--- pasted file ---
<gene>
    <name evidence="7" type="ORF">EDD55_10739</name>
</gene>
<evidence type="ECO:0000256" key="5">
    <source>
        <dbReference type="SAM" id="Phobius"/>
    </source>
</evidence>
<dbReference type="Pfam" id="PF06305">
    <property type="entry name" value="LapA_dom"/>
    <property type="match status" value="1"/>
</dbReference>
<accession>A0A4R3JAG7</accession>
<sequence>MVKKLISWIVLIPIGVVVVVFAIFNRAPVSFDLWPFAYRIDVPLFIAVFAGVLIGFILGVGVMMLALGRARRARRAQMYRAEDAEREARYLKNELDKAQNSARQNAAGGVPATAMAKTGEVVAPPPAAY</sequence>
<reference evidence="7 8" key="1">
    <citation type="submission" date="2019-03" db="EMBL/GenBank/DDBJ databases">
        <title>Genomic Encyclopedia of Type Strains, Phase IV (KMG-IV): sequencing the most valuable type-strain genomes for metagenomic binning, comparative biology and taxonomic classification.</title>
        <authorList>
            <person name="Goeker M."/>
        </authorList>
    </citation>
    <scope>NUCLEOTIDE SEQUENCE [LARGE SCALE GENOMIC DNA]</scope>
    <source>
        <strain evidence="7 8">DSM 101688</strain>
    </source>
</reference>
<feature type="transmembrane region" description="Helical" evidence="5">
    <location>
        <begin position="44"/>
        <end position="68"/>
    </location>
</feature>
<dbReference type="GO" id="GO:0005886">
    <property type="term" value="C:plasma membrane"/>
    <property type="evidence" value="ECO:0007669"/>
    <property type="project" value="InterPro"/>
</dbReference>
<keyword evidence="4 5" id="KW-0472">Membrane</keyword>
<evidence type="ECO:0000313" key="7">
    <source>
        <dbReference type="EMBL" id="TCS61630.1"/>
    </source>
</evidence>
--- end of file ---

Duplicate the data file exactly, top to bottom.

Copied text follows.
<gene>
    <name evidence="7" type="ORF">EDD55_10739</name>
</gene>
<evidence type="ECO:0000256" key="5">
    <source>
        <dbReference type="SAM" id="Phobius"/>
    </source>
</evidence>
<dbReference type="Pfam" id="PF06305">
    <property type="entry name" value="LapA_dom"/>
    <property type="match status" value="1"/>
</dbReference>
<accession>A0A4R3JAG7</accession>
<sequence>MVKKLISWIVLIPIGVVVVVFAIFNRAPVSFDLWPFAYRIDVPLFIAVFAGVLIGFILGVGVMMLALGRARRARRAQMYRAEDAEREARYLKNELDKAQNSARQNAAGGVPATAMAKTGEVVAPPPAAY</sequence>
<reference evidence="7 8" key="1">
    <citation type="submission" date="2019-03" db="EMBL/GenBank/DDBJ databases">
        <title>Genomic Encyclopedia of Type Strains, Phase IV (KMG-IV): sequencing the most valuable type-strain genomes for metagenomic binning, comparative biology and taxonomic classification.</title>
        <authorList>
            <person name="Goeker M."/>
        </authorList>
    </citation>
    <scope>NUCLEOTIDE SEQUENCE [LARGE SCALE GENOMIC DNA]</scope>
    <source>
        <strain evidence="7 8">DSM 101688</strain>
    </source>
</reference>
<feature type="transmembrane region" description="Helical" evidence="5">
    <location>
        <begin position="44"/>
        <end position="68"/>
    </location>
</feature>
<dbReference type="GO" id="GO:0005886">
    <property type="term" value="C:plasma membrane"/>
    <property type="evidence" value="ECO:0007669"/>
    <property type="project" value="InterPro"/>
</dbReference>
<keyword evidence="4 5" id="KW-0472">Membrane</keyword>
<evidence type="ECO:0000313" key="7">
    <source>
        <dbReference type="EMBL" id="TCS61630.1"/>
    </source>
</evidence>